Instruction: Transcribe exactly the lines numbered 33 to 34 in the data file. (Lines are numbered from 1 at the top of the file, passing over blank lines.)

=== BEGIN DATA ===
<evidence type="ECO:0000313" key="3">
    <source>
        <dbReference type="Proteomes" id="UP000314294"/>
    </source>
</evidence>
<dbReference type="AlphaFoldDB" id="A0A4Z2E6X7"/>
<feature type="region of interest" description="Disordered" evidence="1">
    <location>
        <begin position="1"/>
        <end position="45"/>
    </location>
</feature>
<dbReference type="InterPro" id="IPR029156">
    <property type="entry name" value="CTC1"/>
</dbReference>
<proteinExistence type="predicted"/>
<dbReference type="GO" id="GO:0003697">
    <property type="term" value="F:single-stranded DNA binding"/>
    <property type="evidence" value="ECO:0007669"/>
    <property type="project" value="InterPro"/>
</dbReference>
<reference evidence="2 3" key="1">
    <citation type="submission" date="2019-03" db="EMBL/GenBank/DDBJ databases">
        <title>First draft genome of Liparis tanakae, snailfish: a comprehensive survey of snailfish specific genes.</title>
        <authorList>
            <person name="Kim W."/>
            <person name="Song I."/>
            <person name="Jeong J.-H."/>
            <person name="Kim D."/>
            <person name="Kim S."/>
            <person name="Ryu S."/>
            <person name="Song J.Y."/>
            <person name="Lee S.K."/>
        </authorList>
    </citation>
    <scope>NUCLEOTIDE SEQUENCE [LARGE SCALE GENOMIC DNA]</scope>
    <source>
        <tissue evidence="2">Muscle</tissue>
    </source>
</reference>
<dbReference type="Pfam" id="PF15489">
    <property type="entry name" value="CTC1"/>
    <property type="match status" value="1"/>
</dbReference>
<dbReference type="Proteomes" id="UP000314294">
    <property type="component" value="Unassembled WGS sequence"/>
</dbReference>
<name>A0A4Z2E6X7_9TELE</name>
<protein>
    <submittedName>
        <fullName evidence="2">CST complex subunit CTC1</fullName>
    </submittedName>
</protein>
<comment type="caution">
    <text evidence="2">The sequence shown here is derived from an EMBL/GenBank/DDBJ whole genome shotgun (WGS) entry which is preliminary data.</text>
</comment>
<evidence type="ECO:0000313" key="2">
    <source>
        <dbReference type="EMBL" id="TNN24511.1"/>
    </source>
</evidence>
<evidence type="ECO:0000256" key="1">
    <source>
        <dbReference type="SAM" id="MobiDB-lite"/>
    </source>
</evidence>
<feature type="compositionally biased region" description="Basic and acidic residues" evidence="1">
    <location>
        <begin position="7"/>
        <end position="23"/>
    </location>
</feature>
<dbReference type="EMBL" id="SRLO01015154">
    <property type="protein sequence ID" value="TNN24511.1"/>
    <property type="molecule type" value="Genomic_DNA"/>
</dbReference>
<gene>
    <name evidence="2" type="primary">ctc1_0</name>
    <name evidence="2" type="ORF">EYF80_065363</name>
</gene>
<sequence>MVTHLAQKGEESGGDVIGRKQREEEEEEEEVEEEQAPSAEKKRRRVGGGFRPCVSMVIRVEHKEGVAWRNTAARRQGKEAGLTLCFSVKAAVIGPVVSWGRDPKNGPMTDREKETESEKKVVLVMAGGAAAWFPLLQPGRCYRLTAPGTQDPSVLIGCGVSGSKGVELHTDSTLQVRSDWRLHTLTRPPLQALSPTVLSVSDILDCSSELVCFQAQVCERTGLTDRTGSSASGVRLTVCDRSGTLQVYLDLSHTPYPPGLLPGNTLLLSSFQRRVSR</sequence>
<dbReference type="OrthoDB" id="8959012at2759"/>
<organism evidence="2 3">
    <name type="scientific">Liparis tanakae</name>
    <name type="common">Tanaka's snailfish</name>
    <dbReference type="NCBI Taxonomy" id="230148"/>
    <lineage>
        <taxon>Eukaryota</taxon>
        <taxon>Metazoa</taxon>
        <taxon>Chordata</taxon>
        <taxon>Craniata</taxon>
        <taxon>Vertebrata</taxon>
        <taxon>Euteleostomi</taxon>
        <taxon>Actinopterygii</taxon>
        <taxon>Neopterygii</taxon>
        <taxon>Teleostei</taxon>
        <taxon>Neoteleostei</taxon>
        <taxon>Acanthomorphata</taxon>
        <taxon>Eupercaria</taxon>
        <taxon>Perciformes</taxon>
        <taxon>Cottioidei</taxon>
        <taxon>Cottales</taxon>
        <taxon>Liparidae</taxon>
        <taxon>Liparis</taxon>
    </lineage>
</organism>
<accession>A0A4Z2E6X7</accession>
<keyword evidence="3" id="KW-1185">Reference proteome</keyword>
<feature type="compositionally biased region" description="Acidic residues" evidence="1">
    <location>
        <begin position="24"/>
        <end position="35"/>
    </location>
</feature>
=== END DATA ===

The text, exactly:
            <person name="Lee S.K."/>
        </authorList>